Boutwell-Draper Gallery, Sydney (2003);
ARC one Gallery, Melbourne (2004)
The height to width ratio of the televised image from its introduction in National Socialist Germany in the 1930s till the launch of high definition television in the 1990s has been variations on the theme of 1:1.25. This ratio, wider than high, was meant to represent a kind of simulation of binocular peripheral vision, albeit severely restrained by the technical capacity of early 20th century technology. Instead, it became emblematic of a monocular kind of vision, the thing you “got” from watching too much television: just a little bit wider than square. For those of us who worked with video as a medium this ratio was, pretty much, a given, and a burden. You could try “letterboxing” (cropping the top and bottom of the frame with black) if you wanted a wider screen look. However, the resolution of television is puny and the results were often unconvincing. In the midst of what occurred in the last half century of television, we went through analogue waves to digital troughs. The basic unit of the digital image is the pixel, which is essentially square.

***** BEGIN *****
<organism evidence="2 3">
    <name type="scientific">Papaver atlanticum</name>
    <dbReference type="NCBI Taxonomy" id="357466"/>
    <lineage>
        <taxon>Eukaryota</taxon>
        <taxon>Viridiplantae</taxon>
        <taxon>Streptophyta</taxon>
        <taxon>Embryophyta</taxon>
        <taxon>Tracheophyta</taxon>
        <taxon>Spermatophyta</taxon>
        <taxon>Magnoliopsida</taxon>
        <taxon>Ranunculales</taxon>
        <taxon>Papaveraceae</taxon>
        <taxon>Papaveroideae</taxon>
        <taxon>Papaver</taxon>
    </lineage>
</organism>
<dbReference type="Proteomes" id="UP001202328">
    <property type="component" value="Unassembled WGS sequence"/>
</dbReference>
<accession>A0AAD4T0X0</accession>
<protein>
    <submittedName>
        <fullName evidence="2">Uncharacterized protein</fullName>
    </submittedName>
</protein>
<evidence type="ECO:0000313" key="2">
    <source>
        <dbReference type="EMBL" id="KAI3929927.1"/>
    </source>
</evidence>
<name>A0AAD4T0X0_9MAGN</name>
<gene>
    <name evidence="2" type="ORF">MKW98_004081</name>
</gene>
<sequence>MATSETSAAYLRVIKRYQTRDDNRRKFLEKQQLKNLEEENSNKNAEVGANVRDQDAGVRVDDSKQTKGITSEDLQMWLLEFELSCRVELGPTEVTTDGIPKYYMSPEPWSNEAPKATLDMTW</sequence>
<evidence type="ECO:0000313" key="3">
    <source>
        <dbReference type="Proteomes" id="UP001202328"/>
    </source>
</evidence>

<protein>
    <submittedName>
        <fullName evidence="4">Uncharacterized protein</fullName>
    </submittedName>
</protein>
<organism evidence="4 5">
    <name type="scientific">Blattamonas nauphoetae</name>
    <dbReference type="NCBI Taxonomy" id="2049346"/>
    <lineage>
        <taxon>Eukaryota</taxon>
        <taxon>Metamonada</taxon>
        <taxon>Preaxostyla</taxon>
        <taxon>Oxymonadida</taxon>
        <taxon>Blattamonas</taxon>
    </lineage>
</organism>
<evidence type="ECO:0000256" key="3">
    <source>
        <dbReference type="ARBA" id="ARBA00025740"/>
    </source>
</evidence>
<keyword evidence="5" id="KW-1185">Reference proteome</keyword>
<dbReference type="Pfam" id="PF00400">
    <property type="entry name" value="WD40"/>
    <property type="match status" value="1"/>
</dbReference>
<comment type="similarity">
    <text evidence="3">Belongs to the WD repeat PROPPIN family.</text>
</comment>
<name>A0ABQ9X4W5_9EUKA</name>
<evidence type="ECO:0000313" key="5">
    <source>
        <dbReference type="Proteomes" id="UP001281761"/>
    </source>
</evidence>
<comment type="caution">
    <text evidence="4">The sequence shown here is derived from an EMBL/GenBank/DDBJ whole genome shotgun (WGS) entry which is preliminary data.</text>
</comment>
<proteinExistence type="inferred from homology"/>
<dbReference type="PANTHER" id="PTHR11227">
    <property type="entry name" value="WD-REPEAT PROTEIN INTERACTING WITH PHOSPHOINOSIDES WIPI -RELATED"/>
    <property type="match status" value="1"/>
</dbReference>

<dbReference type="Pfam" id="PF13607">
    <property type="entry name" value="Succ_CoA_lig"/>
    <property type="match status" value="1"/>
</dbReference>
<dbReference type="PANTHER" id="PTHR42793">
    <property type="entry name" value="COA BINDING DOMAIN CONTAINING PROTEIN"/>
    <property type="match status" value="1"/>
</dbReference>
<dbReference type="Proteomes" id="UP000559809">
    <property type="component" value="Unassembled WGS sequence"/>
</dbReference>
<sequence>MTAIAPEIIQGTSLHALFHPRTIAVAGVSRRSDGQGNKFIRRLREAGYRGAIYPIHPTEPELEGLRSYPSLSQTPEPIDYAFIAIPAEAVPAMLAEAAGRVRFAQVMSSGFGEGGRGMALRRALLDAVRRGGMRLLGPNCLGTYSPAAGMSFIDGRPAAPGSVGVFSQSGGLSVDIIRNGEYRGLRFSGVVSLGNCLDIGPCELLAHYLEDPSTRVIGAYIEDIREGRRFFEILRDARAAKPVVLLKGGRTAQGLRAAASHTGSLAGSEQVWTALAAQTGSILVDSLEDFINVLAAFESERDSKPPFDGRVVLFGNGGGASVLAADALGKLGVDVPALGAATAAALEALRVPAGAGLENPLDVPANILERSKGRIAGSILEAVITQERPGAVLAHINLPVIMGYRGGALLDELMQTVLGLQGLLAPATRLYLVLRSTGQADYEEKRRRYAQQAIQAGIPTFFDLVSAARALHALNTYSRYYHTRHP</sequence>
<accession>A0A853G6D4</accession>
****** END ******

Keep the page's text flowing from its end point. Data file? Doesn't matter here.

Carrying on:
Just as the redoubtable engraver William Blake considered the line to be the irreducible component of visual assembly in his time, the pixel is ours. However, screens these days are getting wider and wider and the resolution of wide-screen TV (and even more so of computer screens) has rendered the pixel virtually invisible. I’m wondering whether we feel a nostalgia for these old means of production yet. Nostalgia for the visible pixel. So square!
Peter Callas from Squareize catalogue, Boutwell Draper Gallery, Sydney